We may well be in the tail end of the subprime crisis but with the news that Freddie Mac and Fannie Mae have also been substantially affected, there have been calls for increased regulation of the financial markets. Perhaps the answer is not so much more regulation, but better regulation although the balance is always hard to find. I was reminded of this aspect of trying to achieve a good balance when reading "The Commanding Heights".
From page 369:
[In addressing environmental concerns and health] ..
He [Judge Stephen Breyer] points to the challenge of building flexibility into regulation. "It is always a problem to get discretion into the process so that the regulator can apply a reasonable amount of cautios regulation. Because no one trusts anyone else, there is less discretion, more rules, more rigid results. The only way to improve this regulation is to give the administrators more discretion. But Congress writes the rules to prevent discretion. If there is too much discretion, there is a risk of abusing it. If you stop discretion, you get rules and rigidity."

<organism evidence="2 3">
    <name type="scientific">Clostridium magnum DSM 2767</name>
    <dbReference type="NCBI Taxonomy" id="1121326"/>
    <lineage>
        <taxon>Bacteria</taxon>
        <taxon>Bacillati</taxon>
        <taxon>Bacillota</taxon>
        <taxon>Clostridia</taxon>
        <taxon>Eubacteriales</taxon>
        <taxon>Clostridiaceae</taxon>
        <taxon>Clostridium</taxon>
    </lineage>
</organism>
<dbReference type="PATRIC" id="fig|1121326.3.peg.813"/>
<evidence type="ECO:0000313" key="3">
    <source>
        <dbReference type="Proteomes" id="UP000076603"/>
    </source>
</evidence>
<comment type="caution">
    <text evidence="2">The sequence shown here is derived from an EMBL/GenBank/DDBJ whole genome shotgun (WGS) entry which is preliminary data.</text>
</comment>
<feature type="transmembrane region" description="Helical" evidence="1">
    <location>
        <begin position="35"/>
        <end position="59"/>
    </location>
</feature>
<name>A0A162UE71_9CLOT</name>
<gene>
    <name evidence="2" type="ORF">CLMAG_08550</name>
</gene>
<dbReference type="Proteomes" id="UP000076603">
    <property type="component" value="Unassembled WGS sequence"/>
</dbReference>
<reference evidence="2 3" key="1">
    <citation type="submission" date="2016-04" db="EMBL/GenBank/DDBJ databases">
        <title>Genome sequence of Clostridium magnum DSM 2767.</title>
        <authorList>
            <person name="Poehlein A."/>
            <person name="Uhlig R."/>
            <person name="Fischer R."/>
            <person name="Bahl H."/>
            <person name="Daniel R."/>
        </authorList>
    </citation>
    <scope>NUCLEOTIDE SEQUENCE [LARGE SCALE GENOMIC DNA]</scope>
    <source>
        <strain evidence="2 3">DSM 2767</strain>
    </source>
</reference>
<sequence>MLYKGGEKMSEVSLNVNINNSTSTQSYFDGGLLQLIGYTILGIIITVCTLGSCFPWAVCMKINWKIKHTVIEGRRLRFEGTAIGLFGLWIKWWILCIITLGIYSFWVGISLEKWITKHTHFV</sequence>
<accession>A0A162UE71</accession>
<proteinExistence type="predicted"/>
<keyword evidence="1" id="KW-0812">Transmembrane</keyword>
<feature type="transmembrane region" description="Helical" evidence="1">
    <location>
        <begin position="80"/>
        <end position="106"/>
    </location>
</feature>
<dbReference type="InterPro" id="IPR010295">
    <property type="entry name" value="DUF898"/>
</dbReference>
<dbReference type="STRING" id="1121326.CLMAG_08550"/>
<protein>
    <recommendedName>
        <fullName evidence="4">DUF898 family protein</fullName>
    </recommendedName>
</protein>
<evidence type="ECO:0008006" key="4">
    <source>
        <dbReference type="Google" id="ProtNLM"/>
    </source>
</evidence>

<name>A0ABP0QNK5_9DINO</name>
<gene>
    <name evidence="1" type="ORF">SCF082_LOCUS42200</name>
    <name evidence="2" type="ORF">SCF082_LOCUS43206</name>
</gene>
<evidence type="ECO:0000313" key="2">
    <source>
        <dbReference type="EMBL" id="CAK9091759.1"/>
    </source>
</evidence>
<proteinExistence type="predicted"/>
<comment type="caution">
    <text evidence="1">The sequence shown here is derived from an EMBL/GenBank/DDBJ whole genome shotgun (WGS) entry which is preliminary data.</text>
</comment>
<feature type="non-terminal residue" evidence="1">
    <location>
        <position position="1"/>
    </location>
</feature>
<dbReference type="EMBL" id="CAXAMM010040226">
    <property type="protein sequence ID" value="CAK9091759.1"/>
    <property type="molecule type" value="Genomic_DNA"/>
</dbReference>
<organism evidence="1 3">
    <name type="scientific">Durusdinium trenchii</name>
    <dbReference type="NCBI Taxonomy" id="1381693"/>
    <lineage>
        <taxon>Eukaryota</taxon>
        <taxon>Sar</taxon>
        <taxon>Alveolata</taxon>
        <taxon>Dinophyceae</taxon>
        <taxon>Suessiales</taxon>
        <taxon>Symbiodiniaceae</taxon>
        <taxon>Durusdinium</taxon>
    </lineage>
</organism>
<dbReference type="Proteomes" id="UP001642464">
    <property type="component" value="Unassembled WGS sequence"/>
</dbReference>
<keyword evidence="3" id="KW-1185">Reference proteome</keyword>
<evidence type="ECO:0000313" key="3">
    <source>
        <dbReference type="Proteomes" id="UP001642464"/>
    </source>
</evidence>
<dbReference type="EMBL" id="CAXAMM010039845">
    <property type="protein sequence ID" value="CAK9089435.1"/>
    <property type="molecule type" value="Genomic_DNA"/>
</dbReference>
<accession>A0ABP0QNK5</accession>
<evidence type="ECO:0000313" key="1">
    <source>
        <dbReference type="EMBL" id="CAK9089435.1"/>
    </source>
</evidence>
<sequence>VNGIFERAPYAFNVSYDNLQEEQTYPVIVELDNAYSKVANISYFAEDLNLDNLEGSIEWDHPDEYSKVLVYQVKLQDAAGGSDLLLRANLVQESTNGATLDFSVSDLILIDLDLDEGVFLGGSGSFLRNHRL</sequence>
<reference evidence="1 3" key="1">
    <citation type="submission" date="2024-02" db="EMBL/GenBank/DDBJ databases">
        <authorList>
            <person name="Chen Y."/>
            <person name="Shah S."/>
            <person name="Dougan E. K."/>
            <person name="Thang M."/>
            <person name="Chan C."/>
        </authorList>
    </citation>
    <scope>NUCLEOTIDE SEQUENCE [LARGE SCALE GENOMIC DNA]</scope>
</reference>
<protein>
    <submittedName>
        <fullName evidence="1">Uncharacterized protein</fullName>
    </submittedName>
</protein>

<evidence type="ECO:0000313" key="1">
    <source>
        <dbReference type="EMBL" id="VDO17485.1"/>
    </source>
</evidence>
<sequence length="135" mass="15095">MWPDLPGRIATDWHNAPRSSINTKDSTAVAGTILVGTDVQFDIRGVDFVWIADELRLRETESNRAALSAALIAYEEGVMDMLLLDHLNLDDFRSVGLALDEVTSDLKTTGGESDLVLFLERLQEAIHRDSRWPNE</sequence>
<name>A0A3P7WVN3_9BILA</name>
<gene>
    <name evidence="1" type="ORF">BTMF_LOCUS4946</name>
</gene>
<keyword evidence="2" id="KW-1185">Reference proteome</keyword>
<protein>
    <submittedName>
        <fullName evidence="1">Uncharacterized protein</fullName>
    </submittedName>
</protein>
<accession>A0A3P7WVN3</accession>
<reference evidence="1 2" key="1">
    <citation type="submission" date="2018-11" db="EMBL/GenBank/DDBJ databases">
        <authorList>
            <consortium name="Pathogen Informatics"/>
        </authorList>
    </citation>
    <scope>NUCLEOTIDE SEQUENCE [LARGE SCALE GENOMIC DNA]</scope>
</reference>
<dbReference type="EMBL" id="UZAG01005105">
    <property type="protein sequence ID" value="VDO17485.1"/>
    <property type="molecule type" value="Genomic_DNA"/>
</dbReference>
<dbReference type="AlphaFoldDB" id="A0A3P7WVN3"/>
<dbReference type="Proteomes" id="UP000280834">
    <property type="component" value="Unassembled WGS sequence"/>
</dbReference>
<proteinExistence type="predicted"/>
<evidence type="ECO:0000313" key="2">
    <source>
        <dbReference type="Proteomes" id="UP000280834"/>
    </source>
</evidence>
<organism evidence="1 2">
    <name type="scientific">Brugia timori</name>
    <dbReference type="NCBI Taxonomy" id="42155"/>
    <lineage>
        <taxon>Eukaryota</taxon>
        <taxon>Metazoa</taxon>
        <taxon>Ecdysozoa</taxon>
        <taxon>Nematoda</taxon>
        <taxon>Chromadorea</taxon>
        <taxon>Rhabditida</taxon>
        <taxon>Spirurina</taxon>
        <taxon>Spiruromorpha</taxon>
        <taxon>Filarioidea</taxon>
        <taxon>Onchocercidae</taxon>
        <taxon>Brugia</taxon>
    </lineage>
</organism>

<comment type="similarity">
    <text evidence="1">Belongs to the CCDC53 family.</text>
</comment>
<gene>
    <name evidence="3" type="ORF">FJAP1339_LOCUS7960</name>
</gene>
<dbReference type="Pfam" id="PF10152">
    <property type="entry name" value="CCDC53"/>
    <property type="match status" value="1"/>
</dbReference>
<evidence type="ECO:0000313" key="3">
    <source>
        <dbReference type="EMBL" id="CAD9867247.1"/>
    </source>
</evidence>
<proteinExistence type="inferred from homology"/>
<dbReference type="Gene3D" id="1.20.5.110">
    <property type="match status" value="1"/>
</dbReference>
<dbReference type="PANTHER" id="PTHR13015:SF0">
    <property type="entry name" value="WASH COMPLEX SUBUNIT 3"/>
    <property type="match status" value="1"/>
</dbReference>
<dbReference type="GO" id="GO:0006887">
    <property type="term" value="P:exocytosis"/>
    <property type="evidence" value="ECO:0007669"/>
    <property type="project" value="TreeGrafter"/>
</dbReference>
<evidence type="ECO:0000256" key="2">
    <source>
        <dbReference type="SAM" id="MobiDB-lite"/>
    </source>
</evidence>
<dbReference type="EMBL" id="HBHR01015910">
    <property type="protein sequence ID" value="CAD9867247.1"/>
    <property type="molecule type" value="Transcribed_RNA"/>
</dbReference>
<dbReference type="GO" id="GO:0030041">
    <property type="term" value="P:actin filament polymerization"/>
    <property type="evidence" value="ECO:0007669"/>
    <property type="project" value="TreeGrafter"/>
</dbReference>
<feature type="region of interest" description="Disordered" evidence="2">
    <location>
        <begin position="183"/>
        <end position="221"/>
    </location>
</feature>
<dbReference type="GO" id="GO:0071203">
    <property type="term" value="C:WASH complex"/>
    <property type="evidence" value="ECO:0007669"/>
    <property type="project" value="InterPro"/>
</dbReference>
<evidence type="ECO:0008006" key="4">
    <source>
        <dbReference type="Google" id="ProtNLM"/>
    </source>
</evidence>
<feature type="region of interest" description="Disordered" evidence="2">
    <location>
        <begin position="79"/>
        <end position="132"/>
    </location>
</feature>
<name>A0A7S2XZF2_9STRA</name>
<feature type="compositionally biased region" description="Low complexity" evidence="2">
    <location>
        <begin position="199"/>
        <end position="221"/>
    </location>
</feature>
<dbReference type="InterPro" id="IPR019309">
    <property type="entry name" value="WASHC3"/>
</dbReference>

Critics of the current system worry about its rationality and the "last 5-or 10-percent problem." Remediating 90 or 95 percent of a pollution problem can be done in an efficient, cost-effective fashion. The last 5 or 10 percent - purity - is a much more difficult - and sometimes an almost unachievable - goal, and one that diverts resources from more pressing needs. "The drive for perfectionism has created a very big mess," said Justice Breyer. In his book Breaking the Vicious Circle: Toward Effective Risk Regulation, he cited a case he presided over when he was a federal judge. The case involved a ten-year battle to force the cleanup of a toxic waste dump in New Hampshire: "The site was mostly cleaned up. All but one of the private parties had settled. The remaining private party litigated the cost of cleaning up the last little bit, a cost of about $9.3 million to remove a small amount of highly diluted PCBs and "volatile organic componds" (benzene and gasoline components) by incinerating the dirt. How much extra safety did this $9.3 million buy? The forty-thousand-page record of this ten-year effort indicated (and all parties seemed to agree) that, without the extra expenditure, the waste dump was clean enough for children playing on the site to eat small amounts of dirt for 70 days each year without significant harm. Burning the soil would have made it clean enough for children to eat small amounts daily for 245 days per year without significant harm. But there were no dirt-eating children playing in the area, for it was a swamp. Nor were dirt-eating children likely to appear there, for future building activity seemed unlikely. The parties also agreed that at least half of the volatile organic chemicals would likely evaporate by the year 2000. To spend $9.3 million to protect non-existent dirt-eating children is what I mean by the problem of the 'last 10 percent.'"